8100 - The Foundations for Managing Cultural Resources. This manual was revised to include Executive Order 13007 and will include an expanded discussion on the role of preservation partners.
8110 - Identifying and Evaluating Cultural Resources. This volume will be revised to incorporate landscape level inventories and historic context statements, in addition to our traditional three classes of inventory; and also to tie inventory efforts to the BLM-State Historic Preservation Office data sharing efforts. The Board discussed the importance of addressing data standards and will provide comments on applicable sections.
8130 - Planning for Uses of Cultural Resources. Volume 8130 will be revised to incorporate the Information Bulletin No. 2002-101, Cultural Resources Considerations in Resource Management Plans, and additional material previously incorporated in the appendices of other manuals. Section 8130 is reserved for plans that are intermediary in scope between Resource Management Plans (RMPs) and Project Plans, including Fire Management Plans and Areas of Critical Environmental Concern Management Plans.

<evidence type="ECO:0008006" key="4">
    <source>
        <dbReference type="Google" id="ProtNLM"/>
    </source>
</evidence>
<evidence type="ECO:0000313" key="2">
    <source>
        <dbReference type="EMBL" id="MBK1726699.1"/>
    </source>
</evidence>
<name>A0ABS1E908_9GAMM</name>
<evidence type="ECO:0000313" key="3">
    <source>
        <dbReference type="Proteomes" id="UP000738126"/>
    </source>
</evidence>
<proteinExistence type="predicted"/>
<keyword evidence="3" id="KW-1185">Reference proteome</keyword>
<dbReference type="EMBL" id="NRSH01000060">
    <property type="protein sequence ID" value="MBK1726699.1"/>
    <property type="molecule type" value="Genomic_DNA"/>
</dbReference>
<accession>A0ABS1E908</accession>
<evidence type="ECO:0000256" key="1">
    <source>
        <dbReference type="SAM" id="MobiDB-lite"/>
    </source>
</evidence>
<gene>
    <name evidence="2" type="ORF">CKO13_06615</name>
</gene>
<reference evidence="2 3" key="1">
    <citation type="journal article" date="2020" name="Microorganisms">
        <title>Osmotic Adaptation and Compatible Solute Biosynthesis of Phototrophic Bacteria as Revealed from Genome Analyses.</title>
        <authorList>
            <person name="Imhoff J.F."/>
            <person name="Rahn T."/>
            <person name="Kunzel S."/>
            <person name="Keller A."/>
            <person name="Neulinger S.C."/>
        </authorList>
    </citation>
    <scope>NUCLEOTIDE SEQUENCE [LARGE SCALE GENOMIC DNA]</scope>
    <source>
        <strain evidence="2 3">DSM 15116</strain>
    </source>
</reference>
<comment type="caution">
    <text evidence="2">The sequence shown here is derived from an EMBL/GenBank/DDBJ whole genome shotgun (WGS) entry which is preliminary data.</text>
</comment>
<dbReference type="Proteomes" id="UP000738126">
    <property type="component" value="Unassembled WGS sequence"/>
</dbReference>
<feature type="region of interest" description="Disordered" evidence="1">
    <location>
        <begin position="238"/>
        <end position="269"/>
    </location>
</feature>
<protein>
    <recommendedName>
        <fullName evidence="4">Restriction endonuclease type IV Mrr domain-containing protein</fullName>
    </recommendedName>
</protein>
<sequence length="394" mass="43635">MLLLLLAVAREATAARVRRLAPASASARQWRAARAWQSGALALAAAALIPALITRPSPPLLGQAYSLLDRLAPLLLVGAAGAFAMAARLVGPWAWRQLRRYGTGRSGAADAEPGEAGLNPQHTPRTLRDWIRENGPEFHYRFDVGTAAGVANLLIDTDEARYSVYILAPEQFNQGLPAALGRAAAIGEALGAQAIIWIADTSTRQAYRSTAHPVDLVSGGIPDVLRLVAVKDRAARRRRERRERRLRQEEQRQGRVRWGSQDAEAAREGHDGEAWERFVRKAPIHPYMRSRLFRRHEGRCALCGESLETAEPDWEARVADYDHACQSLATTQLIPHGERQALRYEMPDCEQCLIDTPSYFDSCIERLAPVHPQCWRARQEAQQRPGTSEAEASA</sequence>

8140 - Protecting Cultural Resources. Volume 8140 on protection of cultural resources will require minimal revision.
8150 - Permitting Uses of Cultural Resources. Volume 8150 on permitting procedures will require minimal revision. Procedures have been in place since 1984 and the standard fieldwork authorization process can be applied or adapted to fit most requests.